Regarding kieselsol and chitosan — the kieselsol is added first. I have seen instructions that state the chitosan should be added 2 minutes later, 5 minutes later, 1 hour later, and 24 hours later. My experience says that adding 2 minutes later works. Finer Wine Kits says to add them together, and my opinion of Matteo Lahmer (owner) is that I trust his opinions, so I see no point in waiting a day.

So I did everything in about 10 minutes:

  • Added the F-Pack, which smells VERY good — chocolate and raspberry! I poured one of the reserved glasses of wine into the F-Pack bag, put the cap back on, and shook it to loosen any remaining liquid in the bag, and added it to the carboy. Then I repeated this with the second glass — I want every bit of flavoring there is!
  • Sanitized my drill-mounted stirring rod and stirred the wine for 30 seconds, switched directions and stirred again. The SG rose t0 1.015.
  • Added the sorbate/K-meta packet and the kieselsol, and stirred for 30 seconds.
  • Waited 2 minutes, added the chitosan, and stirred again for 30 seconds.

Finally I sealed the carboy with a drilled stopper and airlock. I shook the carboy hard and the air bubbled rapidly through the airlock, indicating a lot of remaining trapped CO2.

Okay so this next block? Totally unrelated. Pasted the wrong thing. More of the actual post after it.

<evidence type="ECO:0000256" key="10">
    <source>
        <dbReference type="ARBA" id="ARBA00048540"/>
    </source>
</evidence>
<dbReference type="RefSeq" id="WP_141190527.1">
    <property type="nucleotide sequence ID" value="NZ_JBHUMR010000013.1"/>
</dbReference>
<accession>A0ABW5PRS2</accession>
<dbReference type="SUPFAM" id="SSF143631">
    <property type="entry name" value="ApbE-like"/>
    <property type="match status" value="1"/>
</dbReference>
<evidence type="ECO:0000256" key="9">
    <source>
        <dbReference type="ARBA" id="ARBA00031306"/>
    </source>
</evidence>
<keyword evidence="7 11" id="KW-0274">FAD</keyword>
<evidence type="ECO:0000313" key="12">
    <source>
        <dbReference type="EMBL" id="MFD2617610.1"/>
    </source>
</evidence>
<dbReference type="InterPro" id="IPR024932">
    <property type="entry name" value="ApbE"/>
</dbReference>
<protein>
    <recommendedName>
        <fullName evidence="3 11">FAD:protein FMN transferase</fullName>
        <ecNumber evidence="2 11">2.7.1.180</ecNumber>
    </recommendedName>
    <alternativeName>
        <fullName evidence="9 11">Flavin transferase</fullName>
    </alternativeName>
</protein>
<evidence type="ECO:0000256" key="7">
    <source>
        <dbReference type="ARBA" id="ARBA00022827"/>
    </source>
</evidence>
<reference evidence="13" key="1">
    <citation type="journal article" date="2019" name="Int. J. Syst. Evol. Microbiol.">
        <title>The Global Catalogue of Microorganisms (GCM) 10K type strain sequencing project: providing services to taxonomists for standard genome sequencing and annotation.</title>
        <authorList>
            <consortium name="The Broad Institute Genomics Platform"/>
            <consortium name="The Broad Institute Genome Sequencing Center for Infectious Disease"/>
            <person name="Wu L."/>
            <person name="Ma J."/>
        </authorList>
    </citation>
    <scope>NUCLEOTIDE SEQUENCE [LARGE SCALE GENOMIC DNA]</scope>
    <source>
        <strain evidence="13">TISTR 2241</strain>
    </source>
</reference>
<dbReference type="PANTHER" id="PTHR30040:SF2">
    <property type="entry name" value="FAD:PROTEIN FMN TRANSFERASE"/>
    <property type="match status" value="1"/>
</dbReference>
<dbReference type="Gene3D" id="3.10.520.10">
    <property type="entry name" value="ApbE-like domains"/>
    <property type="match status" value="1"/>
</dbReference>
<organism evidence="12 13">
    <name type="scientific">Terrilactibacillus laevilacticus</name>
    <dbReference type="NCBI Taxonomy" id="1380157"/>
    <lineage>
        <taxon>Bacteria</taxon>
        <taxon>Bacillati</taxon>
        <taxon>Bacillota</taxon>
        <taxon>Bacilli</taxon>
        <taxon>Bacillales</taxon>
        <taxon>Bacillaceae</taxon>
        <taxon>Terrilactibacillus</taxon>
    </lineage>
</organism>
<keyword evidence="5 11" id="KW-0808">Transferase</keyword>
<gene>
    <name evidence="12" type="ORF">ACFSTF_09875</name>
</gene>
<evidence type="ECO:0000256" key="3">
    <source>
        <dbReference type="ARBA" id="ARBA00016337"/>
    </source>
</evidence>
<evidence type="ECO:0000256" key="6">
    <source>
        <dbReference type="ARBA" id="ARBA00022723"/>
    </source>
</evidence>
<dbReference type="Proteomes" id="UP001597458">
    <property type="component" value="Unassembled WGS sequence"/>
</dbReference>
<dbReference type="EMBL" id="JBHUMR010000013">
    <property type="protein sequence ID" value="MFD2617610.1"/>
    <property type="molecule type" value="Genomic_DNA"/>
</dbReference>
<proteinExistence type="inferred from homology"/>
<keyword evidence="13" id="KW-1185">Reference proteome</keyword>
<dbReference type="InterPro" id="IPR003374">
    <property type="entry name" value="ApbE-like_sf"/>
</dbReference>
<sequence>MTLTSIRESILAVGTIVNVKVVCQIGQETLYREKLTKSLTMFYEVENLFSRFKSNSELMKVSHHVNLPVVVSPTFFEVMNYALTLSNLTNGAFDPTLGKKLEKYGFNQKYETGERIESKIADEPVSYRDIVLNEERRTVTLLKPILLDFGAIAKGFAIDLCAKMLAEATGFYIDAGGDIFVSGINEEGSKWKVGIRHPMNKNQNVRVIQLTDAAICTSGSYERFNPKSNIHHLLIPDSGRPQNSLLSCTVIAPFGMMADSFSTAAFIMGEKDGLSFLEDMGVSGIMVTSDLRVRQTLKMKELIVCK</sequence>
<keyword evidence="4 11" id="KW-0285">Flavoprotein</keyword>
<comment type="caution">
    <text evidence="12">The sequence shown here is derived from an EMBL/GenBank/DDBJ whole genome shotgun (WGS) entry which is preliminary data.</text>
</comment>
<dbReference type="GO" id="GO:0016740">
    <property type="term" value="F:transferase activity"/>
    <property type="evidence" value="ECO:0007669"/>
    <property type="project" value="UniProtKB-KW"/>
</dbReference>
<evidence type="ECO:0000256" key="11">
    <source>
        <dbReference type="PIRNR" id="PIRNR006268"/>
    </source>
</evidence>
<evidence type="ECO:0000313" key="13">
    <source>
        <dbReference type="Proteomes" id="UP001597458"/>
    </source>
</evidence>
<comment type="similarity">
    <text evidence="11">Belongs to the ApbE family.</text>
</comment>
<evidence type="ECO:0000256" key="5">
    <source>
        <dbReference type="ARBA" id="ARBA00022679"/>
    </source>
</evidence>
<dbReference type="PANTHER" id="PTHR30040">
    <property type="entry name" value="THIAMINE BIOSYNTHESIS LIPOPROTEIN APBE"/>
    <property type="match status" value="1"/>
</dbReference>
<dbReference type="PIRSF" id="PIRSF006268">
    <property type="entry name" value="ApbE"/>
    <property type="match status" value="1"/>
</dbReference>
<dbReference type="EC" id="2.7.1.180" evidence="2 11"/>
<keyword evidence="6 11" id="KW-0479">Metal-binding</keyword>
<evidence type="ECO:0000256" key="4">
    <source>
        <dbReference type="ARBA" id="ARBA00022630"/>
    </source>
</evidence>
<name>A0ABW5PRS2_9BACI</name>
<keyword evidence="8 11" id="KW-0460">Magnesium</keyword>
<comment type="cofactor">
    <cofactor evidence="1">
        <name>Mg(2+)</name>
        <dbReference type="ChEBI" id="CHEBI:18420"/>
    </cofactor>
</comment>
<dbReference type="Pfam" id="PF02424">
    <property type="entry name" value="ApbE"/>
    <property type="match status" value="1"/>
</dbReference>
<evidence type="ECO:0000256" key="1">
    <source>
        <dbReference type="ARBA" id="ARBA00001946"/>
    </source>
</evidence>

I will ignore the wine for 7 to 10 days, then rack off the sediment. At this point the wine will go into a 3 gallon carboy for bulk aging.


I’m going to be busy over the weekend and through next week, so I decided to rack today. Yeah, it’s only been 4 days, but with K&C, most of the sediment drops in the first day and the wine is in a 19 liter carboy. The excessive headspace concerns me. While wine is degassing it means a lot less, but I’ve learned to be cautious.

Normally I’d not rack this quickly, but I had the wine in a 19 liter carboy while degassing and needed to get it out due to excessive headspace. My guess is 95% of the sediment has dropped, so what’s left is fine lees, which is OK to leave in.

I racked the wine, adding 1/4 tsp K-meta. That’s a bit heavy for 3 gallons, but I’m not concerned, as it will be far less than the legal amount.

Unfortunately, the carboy was not quite full after the racking. I was drinking Rioja, looked at the bottle, thought about it for a moment, then topped with 4 oz. Those 4 oz of wine in 3 gallons will not be noticed. I could use Concord and it would not be noticed. Having the wine oxidize during bulk aging due to excessive headspace? THAT will be noticed.

The SG dropped a bit, from 1.015 to 1.012, which indicates the stirring of the F-pack was not sufficient. This seems to be a common issue. I’m less and less trusting of the SG after stirring. The following day is probably more accurate.